To assess, in vivo, the role of each of the NWASP structural conformation and phospho-regulation mutants on a processes that requires dynamic modulation of the actin cytoskeleton (e.g., cell motility), we generated stable cell lines where each mutant construct, or WT NWASP, was expressed in NWASP-deficient cells. The effect of each of the constructs on cell motility was determined employing a standard scratch assay. Cell lines expressing each of the structural conformation and phospho-regulation mutants closed wounds faster than the control cell line expressing WT NWASP (Supplemental Fig 2 and Fig. 1D).
To assess Shigella’s ability to utilize each of the mutant NWASP constructs for actin-based motility, Shigella infections were performed in NWASP deficient cell lines that stably expressed each of the NWASP mutants. Each cell line permitted bacterial invasion and supported Shigella-mediated actin tail formation, with NWASP localizing appropriately to a bacterial pole (Fig. 2A).
We measured the length of actin tails in Shigella-infected cells expressing each of the various NWASP mutants to determine the efficiency by which Shigella utilized the NWASP constructs. Tail lengths in Shigella-infected NWASP-deficient cells expressing either the phospho-disrupting or phospho-mimicking NWASP mutations (Y253F and Y253E respectively) were similar to those found in cells expressing WT NWASP (Fig. 2B). Using a transient transfection model, the bovine phospho-regulatory mutations described by Suetsugu et al.  (Y256E/Y256F) were also tested and yielded results similar to those described in Fig. 2B (data not shown). These data demonstrate that the phosphorylation status of Y253 is neither required for nor alters the efficiency of Shigella-mediated actin tail formation.
In contrast to the phospho-regulating NWASP mutants, the constitutively active mutants, NWASP L229P and L232P, resulted in subtle yet significantly shorter Shigella-mediated tails in stably transfected NWASP-deficient cells (Fig. 2C). Similar results were found when analogous NWASP mutants containing N-terminal GFP fusions were used in transient transfection assays (data not shown). Since the NWASP L229P and L232P mutations are predicted to be in a constitutively open conformation, this implies that while the ability of NWASP to form a closed conformation is not absolutely essential for Shigella-mediated actin-based motility, expression of an activated NWASP molecule is associated with shorter actin tails.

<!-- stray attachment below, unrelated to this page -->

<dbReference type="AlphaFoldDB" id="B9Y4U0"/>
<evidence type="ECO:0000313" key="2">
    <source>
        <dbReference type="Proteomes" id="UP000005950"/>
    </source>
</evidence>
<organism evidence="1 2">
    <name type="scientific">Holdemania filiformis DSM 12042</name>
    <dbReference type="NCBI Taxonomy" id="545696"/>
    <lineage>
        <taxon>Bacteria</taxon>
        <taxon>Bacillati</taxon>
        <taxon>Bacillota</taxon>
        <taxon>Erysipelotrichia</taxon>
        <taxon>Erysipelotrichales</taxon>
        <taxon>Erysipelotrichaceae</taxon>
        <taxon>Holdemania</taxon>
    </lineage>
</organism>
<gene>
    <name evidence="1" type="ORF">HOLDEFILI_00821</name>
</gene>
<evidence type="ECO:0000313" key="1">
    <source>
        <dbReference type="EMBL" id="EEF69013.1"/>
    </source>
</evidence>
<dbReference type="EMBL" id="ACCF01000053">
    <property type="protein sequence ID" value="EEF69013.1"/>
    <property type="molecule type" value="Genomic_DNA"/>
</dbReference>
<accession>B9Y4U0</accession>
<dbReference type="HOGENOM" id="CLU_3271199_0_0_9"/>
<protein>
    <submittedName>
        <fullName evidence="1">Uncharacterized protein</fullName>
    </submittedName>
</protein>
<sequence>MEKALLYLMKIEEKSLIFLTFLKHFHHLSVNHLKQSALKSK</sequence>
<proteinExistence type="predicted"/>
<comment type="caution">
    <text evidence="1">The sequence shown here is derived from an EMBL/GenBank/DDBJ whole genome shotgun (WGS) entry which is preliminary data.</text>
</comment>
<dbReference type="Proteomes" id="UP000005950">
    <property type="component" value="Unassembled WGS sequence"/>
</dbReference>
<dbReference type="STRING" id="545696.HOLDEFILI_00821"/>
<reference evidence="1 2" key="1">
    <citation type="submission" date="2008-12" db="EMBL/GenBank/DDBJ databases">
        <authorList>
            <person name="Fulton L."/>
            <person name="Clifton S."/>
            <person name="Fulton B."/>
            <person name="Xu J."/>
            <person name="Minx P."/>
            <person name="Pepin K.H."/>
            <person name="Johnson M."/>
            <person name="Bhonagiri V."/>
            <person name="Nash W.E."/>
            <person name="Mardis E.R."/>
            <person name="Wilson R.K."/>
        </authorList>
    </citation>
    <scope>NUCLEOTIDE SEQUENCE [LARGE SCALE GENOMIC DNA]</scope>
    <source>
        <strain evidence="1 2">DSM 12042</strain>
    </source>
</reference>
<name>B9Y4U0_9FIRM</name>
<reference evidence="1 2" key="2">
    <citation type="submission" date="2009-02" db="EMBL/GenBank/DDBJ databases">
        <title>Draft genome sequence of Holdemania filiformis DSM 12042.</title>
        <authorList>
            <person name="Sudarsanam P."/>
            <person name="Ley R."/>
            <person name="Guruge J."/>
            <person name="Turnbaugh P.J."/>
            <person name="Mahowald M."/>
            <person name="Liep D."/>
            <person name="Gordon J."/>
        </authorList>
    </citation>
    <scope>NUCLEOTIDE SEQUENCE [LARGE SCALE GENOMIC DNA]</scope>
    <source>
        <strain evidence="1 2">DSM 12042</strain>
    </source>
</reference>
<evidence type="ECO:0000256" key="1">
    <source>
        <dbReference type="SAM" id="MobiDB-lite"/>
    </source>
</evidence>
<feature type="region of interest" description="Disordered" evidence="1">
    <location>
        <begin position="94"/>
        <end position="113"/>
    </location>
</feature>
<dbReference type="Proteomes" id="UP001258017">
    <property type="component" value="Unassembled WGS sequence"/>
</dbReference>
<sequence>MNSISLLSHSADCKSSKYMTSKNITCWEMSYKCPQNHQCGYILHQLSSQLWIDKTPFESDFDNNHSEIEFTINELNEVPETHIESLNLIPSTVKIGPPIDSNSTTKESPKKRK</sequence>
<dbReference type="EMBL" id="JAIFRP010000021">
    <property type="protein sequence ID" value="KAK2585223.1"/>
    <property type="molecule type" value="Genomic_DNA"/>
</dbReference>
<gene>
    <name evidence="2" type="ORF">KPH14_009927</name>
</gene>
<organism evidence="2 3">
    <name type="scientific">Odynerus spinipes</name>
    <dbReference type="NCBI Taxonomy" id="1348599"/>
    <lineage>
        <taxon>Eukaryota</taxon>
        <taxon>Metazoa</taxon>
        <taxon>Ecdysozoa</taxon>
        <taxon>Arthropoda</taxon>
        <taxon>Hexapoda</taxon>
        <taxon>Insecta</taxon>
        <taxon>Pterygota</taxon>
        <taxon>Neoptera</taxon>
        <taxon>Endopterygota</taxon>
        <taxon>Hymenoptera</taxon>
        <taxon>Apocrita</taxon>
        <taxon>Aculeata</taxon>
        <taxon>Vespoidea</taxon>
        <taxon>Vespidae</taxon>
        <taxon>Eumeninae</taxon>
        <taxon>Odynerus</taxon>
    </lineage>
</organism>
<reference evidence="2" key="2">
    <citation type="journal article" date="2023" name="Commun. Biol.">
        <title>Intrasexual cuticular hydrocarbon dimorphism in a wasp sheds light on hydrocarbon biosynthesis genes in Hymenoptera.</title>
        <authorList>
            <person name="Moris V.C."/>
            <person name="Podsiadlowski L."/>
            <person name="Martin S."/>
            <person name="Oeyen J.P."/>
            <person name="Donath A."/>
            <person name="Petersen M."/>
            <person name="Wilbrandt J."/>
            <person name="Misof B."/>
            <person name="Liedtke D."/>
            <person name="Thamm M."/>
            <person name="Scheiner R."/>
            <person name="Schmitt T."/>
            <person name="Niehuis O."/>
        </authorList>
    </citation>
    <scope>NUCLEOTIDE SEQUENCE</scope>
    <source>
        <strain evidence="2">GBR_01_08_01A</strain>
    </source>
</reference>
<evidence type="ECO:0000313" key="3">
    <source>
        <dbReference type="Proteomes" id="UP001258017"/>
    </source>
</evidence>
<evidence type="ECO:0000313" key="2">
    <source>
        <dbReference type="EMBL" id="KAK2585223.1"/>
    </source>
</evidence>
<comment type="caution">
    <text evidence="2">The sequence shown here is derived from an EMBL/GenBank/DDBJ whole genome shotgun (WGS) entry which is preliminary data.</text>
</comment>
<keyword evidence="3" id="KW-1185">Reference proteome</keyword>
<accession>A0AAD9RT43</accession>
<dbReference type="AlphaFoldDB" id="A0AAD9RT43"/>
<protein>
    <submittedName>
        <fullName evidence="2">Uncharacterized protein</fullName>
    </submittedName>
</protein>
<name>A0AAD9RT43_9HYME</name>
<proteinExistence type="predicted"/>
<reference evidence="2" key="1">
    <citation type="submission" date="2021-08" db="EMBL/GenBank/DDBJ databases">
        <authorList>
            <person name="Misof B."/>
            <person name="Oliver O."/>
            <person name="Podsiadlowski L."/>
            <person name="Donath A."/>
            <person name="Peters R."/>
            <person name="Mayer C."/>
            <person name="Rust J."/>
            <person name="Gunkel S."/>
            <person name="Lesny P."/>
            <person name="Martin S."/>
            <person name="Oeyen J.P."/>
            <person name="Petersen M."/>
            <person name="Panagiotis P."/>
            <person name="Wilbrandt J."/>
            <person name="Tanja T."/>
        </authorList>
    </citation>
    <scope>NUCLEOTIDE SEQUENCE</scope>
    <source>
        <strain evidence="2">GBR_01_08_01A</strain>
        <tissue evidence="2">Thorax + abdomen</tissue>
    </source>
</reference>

In bacterially infected cells, actin tail length is proportional to the rate of actin polymerization and intracellular speed . We determined the intracellular speed of Shigella in cell lines expressing the NWASP mutants employing time-lapse microscopy. In contrast to what may have been predicted based on the modest reduction in actin tail size, intracellular speed was not decreased in NWASP deficient cells expressing the L229P and L232P mutant forms of NWASP compared to WT NWASP (Fig. 2D); indeed, there was a trend towards increased speed in cells expressing the activated molecules.
The intercellular spread of Shigella is absolutely dependant upon actin based motility  and is traditionally assessed by standard plaque assays. Since the NWASP mutant stable cell lines were not conducive to traditional plaque assays, we developed a modified spreading assay (Supplemental Fig 3). An NWASP deficient cell monolayer expressing each of the NWASP constructs was infected with GFP-expressing Shigella and assayed after 48 hours to measure intercellular spread. Compared with traditional techniques, this technique facilitated the analysis of a significantly greater number of plaques per experiment.
As shown in Fig. 3A, there were significantly more plaques in the cell lines expressing NWASP L229P (p < 0.005) and L232P (p < 0.0001) compared to the control cell line expressing WT NWASP. An increase in bacterial invasion was not responsible for the increased number of plaques in cells expressing mutant NWASP L229P and L232P since there was no increase in invasion in cells expressing either of the activated NWASP mutants when compared with WT NWASP (Fig. 3B). In fact, there was a modest decrease in the invasion efficiency in cells expressing the activated mutants that reached statistical significance for NWASP L232P (Fig. 3B; p = 0.03). However, despite the increase in the number of plaques, there was no difference in the diameter of plaques formed in the cell lines expressing L229P and L232P compared to the cell line expressing WT NWASP (Fig. 3C), indicating that the rate of intercellular spread is not altered by expression of activated NWASP.